Luckily, the European Commission allows to label possible best performing Member States in terms of price stability as outliers and to kick them out of the reference rate calculations. Which they did. And we thank them for that. On July 12th Croatia was formally accepted as the 20th Eurozone member, with the entry date set at January 1st 2023, and the central parity exchange rate set at 7.5345.
A clear “yes” to the Euro
In terms of public opinion, Croats have had their say. Last year’s final attempt of a coup organized by some of the right-wing parties failed miserably even though they used several techniques like collecting petition signatures in front of churches after Sunday masses. They played the monetary sovereignty card as if losing it would be detrimental for our society. Monetary sovereignty seems to be a good buzzword for evoking patriotic feelings, and it works especially well when one has no clue of what it really stands for. Fortunately, as one of my favorite Croatian macro chroniclers puts it, you can’t lose something you don’t own. Opting for keeping the exchange rate pegged to the euro was one of the smartest things we could have done. No doubt about it. There should be no shame in revoking it if local lifestyle and habits are better off with something else.
The Croatians’ long relationship with the Euro
Monetary sovereignty makes sense in a big, productive, and open economy where people save and take out loans in local currency. We are nor big, nor productive (in terms that our exports depend heavily on our imports). Additionally, latest data show that Croatian households hold more than 70% of their term savings in Euro deposits, a trend that is not new or related to Eurozone entry, but a trend that goes uninterrupted since forever. The same goes for home loans; 70% of home loans are euro denominated while less than half of that amount refers to pure Kuna loans. Within our UCITS industry, 62% of assets under management refer to EUR denominated funds. We quote our prices per square meters for housing in euros, as well as monthly home rents and building land. Used cars are also quoted in euros, as are the costs of a wedding, music gigs or new braces. For an average Croat, euro introduction will represent only an institutionalization of a previously assumed long-term relationship.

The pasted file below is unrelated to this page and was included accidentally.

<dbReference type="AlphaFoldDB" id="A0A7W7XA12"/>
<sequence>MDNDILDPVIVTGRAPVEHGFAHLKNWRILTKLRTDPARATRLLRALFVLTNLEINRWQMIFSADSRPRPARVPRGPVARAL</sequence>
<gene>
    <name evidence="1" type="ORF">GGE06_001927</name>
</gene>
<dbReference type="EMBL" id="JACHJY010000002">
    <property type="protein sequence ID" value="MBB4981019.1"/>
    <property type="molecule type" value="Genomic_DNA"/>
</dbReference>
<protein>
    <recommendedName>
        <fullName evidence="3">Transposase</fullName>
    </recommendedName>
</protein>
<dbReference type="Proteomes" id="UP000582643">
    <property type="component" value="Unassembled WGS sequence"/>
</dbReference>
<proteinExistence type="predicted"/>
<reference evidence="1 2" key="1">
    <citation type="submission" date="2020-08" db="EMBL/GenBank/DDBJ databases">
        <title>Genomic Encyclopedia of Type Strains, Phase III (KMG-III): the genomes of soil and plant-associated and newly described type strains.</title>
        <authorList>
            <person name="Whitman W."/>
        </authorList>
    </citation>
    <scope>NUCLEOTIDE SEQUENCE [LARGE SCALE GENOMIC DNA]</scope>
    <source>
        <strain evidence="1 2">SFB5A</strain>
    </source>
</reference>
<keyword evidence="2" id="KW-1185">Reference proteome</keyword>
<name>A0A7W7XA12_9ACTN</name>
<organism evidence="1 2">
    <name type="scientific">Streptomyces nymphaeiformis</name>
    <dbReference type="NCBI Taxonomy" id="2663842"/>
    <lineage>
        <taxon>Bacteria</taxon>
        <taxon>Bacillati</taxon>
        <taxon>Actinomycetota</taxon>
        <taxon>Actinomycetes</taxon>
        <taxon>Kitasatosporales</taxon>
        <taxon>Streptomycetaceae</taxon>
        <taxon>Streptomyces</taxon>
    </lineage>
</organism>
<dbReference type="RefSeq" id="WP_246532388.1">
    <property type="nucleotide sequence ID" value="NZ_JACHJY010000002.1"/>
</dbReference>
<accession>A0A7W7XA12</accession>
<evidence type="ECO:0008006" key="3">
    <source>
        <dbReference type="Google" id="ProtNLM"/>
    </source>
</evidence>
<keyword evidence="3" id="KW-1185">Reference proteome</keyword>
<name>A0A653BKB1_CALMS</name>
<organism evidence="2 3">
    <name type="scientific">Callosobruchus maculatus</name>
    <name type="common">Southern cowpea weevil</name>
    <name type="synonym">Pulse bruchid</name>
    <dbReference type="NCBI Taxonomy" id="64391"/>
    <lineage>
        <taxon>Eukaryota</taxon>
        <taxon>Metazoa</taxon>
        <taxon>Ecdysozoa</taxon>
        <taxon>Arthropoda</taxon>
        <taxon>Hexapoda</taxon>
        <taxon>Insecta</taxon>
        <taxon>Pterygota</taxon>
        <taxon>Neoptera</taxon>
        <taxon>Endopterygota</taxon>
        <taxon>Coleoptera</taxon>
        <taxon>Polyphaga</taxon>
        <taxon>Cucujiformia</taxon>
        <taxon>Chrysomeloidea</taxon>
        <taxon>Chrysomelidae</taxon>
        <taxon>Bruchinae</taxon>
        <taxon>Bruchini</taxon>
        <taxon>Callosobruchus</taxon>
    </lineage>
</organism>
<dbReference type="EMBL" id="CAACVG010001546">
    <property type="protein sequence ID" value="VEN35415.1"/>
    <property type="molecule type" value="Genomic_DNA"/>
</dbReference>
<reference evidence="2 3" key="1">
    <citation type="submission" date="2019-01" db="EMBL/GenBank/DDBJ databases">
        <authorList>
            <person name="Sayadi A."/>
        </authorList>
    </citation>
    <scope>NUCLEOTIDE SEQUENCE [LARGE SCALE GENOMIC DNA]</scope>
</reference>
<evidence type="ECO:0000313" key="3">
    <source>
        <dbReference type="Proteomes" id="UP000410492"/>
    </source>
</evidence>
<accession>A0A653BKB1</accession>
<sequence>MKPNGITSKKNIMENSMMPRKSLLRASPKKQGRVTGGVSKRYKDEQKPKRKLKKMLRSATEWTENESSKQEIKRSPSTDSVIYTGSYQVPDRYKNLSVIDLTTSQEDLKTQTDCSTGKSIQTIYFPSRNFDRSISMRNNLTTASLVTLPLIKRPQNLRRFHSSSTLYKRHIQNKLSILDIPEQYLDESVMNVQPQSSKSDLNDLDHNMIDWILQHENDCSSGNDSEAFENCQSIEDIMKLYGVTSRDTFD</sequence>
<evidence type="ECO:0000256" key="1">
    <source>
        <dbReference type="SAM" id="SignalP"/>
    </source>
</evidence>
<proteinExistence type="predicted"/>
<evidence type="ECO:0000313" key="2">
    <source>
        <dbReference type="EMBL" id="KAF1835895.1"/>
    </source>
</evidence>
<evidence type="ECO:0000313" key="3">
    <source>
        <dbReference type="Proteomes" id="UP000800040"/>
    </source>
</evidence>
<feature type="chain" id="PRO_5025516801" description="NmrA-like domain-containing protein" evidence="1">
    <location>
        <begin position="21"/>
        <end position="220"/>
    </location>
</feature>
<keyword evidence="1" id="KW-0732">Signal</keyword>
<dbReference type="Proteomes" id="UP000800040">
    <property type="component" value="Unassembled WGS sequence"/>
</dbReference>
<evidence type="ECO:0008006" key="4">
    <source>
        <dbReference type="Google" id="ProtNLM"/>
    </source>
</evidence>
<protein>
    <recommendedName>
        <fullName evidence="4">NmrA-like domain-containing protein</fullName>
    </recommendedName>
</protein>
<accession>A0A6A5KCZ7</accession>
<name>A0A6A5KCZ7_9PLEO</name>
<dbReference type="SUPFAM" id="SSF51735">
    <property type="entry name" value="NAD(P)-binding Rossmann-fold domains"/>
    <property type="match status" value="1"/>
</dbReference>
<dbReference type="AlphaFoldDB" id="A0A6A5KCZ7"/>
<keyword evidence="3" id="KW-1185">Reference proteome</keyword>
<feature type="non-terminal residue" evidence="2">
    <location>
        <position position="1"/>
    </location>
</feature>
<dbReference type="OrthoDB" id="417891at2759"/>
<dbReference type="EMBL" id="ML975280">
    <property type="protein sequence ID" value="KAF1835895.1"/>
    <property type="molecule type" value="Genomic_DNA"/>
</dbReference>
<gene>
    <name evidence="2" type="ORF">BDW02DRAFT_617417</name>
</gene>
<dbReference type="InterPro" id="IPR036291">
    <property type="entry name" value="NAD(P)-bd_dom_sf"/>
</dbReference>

Croatia entering Eurozone is a done deal. Even the kids know it! With euro adoption crossed off our bucket list we can hopefully turn to other important stuff. For instance, did you know that last year’s census showed that Croatian population shrank by more than 9%, main culprits being both the natural decrease as well as emigration flows? I wonder if this ever makes it to someone’s top-priority list…
This article is part of our €uro dossier. In the coming months, Erste Asset Management experts from the CEE countries will provide insights on topics related to the euro.
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Prognoses are no reliable indicator for future performance.